- If you are pregnant, trying to get pregnant, or if there is any chance of pregnancy. This drug is not safe to take during pregnancy (see “Precautions”).
- If you are breastfeeding. This drug could interfere with breastfeeding. It is also not known whether it passes into breast milk. If it does, it could harm the baby (see “Precautions”).
- If you think you might want to have children in the future. This drug could affect fertility. Talk with your doctor about the possible risk with this drug and options that might save your ability to have children.
- About any other prescription or over-the-counter medicines you are taking, including vitamins and herbs. In fact, keeping a list of each of these medicines (including the doses of each and when you take them) with you in case of emergency may help prevent complications if you get sick.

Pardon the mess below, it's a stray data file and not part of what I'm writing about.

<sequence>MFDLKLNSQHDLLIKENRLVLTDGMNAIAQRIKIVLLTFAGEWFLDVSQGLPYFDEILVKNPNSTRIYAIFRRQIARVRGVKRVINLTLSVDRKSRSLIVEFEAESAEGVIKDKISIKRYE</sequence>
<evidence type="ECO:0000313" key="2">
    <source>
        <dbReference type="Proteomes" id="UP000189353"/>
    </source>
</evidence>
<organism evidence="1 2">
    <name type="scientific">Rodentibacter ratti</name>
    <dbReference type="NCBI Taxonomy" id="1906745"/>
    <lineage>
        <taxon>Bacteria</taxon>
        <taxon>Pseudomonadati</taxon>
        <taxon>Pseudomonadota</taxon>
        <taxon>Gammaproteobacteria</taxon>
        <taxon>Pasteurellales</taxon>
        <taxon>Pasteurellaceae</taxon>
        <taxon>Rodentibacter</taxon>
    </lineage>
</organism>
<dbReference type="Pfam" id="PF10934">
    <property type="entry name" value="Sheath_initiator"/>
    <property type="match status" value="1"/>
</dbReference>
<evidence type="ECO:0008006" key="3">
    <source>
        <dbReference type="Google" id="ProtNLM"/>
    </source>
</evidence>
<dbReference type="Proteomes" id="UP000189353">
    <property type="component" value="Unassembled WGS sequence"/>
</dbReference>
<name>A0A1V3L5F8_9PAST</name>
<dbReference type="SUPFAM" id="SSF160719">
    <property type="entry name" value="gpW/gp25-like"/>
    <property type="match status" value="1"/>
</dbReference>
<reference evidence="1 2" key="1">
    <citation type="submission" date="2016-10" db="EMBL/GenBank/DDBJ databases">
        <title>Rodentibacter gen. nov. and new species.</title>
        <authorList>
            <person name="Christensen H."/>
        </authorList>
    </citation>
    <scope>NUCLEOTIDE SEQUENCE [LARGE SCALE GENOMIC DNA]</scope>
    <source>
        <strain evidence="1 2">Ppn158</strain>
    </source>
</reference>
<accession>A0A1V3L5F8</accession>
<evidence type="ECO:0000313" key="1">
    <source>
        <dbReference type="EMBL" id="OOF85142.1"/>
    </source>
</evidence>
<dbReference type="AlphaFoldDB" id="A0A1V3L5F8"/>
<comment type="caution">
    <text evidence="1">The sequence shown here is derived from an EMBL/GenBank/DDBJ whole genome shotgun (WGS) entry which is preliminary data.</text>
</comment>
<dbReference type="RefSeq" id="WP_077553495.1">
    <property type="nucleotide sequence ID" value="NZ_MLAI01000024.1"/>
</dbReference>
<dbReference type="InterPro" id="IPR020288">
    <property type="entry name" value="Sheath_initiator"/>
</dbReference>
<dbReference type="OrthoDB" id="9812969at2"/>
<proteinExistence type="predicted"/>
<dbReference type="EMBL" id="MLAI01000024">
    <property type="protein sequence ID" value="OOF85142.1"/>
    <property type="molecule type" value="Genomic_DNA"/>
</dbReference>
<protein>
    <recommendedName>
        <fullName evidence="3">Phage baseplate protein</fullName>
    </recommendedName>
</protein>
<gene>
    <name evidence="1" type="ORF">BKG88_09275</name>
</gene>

Interactions with other drugs
No serious interactions are known at this time. But this does not necessarily mean that none exist. Check with your doctor, nurse, or pharmacist about other medicines, vitamins, herbs, and supplements, and whether alcohol can cause problems with this medicine.
Interactions with foods
No serious interactions with food are known at this time. Check with your doctor, nurse, or pharmacist about whether foods may be a problem.
Tell all the doctors, dentists, nurses, and pharmacists you visit that you are taking this drug.
How is this drug taken or given?
Leuprolide is injected into a muscle (intramuscular injection) or under the skin (subcutaneous injection). Depending on the dose of the drug and what form is used, the injection can be given each month or every 3, 4, or 6 months. The actual amount given per month is the same for all patients.